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SUMMER ON THE BAY
by Kenn Batt, Bureau of Meteorology
Port Phillip (The Bay) is a place that one can love one day and really hate the next (just like Bass Strait). The Bay is a large area (approximately 187,800 hectares) enclosed on all sides by land except for its southern parts where the Rip (Port Phillip Heads) opens into Bass Strait. The distance from the northern tip of the Bay to its southern tip is about 60km and its width (west to east) is about 65km.
Being situated where it is, Port Phillip comes under the influence of the seasonal changes in weather that one would expect in the middle latitudes of the Southern Hemisphere. But even in the summer months a lot of people, including locals, will say that Victoria can generally experience those four seasons in one day. Having said this let’s now have a look at a fairly typical summer over Port Phillip.
Type 1: Highs to the west
When a high pressure system remains over the Great Australian Bight or over northern Victoria, a west to south-westerly, sometimes southerly, airstream is maintained over the Bay. If a cold front moves over the state in this broad westerly stream then the surface winds will back from the west to the south-west with the passage of the system.
A sea breeze may reinforce any southerly flow in the above situation over the Bay. This is more noticeable over northern Port Phillip, where a light southerly is reinforced by a fresh sea breeze in the afternoon and evening to produce choppy to rough conditions on the Bay.
Type 2: Highs to the south of Victoria
After the passage of a cold front, a high pressure system may quickly move eastwards and strengthen (not always) to the south of Tasmania. Under this regime a fresh east to south-easterly stream can be established over Bass Strait.
Port Phillip winds can be complex during this situation, depending on the strength of the east to southeast stream. During the morning light to moderate winds are common over the northern end of the Bay while fresh to strong easterlies prevail in the south due to funnelling through the Latrobe Valley. As the day progresses the winds over the northern end freshen as a result of the sea breeze component reinforcing the south-easterly wind. These winds tend to die out overnight though.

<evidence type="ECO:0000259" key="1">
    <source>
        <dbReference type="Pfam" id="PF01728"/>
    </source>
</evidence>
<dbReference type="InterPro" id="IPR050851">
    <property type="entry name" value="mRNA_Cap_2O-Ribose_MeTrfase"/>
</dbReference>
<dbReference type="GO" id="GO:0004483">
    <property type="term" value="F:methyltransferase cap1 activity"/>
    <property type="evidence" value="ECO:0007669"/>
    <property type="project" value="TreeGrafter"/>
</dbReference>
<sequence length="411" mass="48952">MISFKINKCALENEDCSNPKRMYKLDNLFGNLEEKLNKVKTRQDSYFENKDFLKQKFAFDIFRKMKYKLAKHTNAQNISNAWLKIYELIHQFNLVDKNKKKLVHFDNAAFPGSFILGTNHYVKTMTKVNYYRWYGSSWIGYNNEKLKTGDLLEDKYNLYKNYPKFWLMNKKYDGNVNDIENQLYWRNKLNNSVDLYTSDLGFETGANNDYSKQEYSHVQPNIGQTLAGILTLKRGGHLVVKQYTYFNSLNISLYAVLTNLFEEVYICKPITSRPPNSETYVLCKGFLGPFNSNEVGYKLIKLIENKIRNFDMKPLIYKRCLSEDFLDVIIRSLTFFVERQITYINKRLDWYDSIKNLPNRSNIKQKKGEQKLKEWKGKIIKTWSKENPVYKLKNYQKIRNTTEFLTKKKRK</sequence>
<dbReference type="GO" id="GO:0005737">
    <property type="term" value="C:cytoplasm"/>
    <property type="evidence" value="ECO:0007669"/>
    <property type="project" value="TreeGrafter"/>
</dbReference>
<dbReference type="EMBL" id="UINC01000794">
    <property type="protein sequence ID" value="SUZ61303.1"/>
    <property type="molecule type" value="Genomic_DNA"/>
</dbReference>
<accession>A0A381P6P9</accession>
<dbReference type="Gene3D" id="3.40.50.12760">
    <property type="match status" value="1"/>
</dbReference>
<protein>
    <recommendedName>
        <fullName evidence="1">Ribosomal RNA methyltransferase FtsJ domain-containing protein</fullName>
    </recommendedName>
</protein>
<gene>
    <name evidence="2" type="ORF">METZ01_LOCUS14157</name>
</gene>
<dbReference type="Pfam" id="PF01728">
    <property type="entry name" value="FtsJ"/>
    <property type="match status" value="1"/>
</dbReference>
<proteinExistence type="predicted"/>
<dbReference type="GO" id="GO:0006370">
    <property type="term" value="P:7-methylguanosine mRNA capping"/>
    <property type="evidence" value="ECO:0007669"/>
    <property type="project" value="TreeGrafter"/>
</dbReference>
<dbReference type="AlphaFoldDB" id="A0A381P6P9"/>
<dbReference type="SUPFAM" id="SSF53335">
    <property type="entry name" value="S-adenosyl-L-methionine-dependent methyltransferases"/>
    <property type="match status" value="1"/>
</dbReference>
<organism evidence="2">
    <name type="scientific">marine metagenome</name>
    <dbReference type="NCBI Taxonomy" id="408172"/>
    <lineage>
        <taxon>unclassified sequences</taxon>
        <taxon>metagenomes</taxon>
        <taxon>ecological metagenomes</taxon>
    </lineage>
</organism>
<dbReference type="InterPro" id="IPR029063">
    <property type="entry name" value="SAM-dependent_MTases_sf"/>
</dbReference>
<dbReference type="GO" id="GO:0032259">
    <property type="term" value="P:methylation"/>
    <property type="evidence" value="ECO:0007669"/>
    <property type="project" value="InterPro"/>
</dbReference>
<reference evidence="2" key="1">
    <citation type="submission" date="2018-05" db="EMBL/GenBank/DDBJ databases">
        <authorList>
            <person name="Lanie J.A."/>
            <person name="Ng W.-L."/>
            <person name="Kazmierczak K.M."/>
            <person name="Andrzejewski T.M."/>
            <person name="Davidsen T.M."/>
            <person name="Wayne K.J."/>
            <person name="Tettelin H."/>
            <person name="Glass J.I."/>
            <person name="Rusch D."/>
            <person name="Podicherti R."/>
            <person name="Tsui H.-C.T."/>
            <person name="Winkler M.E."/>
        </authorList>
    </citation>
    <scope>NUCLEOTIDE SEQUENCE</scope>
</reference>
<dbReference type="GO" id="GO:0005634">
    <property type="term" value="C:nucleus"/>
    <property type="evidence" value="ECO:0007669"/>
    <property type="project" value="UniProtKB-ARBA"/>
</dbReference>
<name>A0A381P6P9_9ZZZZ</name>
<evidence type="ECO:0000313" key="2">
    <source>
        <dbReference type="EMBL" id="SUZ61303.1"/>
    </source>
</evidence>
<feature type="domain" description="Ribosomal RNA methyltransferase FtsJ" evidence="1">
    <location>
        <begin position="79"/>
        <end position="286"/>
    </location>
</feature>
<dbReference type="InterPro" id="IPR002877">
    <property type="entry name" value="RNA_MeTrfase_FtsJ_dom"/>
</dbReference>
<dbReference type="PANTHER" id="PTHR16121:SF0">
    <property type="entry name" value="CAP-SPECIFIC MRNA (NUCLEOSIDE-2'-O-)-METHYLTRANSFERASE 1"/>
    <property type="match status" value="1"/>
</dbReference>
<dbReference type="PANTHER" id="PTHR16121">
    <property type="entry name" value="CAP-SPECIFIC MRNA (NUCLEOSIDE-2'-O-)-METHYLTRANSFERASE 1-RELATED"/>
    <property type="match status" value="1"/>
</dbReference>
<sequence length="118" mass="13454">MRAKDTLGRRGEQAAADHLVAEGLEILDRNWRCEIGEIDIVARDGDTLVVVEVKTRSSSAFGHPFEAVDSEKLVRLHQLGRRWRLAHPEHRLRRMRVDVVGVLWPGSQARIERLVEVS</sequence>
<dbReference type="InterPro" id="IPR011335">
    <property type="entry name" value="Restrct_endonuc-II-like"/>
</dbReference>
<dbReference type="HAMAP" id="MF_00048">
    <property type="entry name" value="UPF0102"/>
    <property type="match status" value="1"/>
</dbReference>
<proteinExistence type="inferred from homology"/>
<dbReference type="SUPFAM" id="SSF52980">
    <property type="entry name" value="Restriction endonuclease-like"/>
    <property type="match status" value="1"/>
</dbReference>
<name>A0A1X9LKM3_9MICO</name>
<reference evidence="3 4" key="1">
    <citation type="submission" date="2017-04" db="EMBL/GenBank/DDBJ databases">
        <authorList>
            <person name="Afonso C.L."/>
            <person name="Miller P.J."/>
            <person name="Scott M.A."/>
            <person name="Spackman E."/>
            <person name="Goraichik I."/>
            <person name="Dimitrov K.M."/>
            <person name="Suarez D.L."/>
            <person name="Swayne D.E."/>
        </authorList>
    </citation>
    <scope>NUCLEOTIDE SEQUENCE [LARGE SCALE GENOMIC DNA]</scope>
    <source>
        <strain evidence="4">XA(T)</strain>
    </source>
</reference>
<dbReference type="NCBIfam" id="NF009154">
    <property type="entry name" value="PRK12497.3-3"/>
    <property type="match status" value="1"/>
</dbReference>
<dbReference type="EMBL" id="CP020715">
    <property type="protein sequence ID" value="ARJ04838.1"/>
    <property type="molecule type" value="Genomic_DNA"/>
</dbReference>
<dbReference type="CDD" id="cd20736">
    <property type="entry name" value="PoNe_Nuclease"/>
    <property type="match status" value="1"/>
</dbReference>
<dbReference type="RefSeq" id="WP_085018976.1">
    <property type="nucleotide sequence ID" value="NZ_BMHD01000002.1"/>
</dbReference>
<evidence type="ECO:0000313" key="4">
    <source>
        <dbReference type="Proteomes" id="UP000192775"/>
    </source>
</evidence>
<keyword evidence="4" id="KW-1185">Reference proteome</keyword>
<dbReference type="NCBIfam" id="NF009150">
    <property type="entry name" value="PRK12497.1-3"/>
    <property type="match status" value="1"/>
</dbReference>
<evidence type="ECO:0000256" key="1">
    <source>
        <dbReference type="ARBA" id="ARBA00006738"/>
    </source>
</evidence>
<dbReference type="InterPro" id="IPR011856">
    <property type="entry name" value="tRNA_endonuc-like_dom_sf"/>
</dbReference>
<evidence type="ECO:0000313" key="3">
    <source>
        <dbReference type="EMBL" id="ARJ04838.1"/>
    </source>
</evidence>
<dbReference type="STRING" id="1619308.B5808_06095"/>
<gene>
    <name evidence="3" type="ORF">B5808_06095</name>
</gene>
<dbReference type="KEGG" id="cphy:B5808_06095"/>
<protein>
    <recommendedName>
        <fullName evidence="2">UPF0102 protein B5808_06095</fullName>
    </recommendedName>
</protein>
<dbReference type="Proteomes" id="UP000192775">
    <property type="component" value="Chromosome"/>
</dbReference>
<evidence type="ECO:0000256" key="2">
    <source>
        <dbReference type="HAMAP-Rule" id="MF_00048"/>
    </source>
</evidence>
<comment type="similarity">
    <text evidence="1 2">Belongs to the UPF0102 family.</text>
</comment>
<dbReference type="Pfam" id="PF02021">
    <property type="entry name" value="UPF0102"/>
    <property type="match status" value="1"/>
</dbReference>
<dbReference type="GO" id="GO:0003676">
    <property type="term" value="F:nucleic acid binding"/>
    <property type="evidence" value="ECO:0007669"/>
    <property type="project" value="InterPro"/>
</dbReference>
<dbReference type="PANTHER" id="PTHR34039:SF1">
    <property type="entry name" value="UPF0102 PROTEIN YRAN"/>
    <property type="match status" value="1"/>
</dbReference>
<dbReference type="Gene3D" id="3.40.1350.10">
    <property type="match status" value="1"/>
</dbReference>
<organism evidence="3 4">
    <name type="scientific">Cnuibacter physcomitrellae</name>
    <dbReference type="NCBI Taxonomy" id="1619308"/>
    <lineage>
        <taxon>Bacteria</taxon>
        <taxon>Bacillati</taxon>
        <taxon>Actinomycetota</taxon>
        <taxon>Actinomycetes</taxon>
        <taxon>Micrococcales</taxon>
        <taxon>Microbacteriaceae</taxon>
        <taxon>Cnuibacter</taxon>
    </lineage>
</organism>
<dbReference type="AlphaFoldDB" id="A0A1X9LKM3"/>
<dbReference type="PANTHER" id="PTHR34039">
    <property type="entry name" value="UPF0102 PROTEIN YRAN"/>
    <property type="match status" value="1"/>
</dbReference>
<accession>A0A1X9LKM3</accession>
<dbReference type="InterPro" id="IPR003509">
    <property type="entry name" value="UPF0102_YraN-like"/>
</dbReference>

If the high is strong, the east to southeast winds can be fresh throughout the Bay all day and strong into the evening.
Type 3: Highs to the east of Victoria
When a high pressure system is located between Tasmania and New Zealand (very common during the summer months), it can become a dominant influence over the state. Winds are generally light to moderate north to north-easterly, with the chance of afternoon sea breezes on the Bay. The north to northeasters tend to be strongest during the mid to late morning and lightest during the afternoon.
If the position of the high is north of Bass Strait, then sea breezes would be dominant.
Type 4: Highs over Bass Strait
This situation would produce generally light winds over Victorian waters except where sea breezes reinforce the prevailing wind to produce a moderate to fresh wind about the east coast.
Type 5: Passage of a single cold front
The approach of a single cold front between highs is usually associated with a low to the south of Tasmania. Gale force winds may be associated with the passage of the front but these are generally only short-lived.
The sea breeze is a very important feature of the summer winds affecting The Bay. There are two main features that influence the development of the sea breeze on Port Phillip.
The first is the fact that The Bay is an extensive, almost land-locked, body of water. This means that local heating of the land initially creates sea breezes all around its edges, blowing from the water to the land. Therefore the ‘Bay Breeze’ blows in different directions, depending on where you are around the Bay